In this article, I describe how the methods of anthropology proved productive and fruitful for research and environmental justice (EJ) activism against methyl iodide, a highly toxic soil fumigant pesticide used to sterilize soil before food crops like strawberries are transplanted. I continue a thread of discussion around what roles anthropology, and especially, public and applied anthropology, should play in addressing the serious problems traditionally encountered, documented, analyzed, and theorized through ethnographic research. Anthropological engagement and action on methyl iodide and other soil fumigants produced unique research opportunities and networks up and down the agricultural hierarchy, as well as spaces to contribute ethnographic labor and critical analysis and reflection to the EJ movement. While this activist approach— what I refer to as 'ethnographic movement methods'—presented some challenges, the victorious end-result of having methyl iodide's manufacturer pull their product from the U.S. market in 2012 also demonstrated how anthropologists, in cooperation with communities confronted by environmental suffering, can work cooperatively towards alternative agricultural and ecological futures.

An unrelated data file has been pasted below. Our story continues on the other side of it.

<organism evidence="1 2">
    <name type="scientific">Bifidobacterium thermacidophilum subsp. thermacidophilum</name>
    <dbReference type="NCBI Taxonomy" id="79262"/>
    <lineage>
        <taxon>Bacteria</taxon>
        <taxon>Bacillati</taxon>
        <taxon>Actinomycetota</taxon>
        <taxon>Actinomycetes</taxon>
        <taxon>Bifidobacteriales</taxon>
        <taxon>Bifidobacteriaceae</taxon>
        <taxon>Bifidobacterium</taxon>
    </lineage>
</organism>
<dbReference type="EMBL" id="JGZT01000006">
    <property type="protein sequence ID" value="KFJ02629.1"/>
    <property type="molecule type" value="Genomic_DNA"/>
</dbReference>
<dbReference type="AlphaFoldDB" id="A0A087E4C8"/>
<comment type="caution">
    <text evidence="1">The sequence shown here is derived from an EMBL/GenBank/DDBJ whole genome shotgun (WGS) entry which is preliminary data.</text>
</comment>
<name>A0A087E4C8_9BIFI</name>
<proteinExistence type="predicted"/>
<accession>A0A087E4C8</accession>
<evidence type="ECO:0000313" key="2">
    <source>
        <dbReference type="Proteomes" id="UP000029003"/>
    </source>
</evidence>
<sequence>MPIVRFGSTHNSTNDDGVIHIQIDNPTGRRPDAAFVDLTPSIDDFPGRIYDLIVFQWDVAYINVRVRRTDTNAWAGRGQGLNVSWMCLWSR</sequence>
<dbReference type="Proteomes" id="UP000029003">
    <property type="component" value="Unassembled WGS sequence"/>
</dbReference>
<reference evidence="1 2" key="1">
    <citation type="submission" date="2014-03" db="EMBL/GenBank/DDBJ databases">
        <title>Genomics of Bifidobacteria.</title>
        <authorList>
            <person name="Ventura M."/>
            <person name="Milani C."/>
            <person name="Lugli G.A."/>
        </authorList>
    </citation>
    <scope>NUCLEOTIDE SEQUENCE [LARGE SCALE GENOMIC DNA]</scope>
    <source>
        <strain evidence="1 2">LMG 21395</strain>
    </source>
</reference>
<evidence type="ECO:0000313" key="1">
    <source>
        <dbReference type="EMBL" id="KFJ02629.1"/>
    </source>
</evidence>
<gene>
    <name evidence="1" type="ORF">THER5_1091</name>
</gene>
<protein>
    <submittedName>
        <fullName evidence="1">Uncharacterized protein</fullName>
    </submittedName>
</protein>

Keywords: activism, applied anthropology, environmental justice, farmworkers, ethnographic movement methods, pesticides
How to Cite:
Saxton, D. I., (2015) “Ethnographic movement methods: anthropology takes on the pesticide industry”, Journal of Political Ecology 22(1), p.368-388. doi: https://doi.org/10.2458/v22i1.21114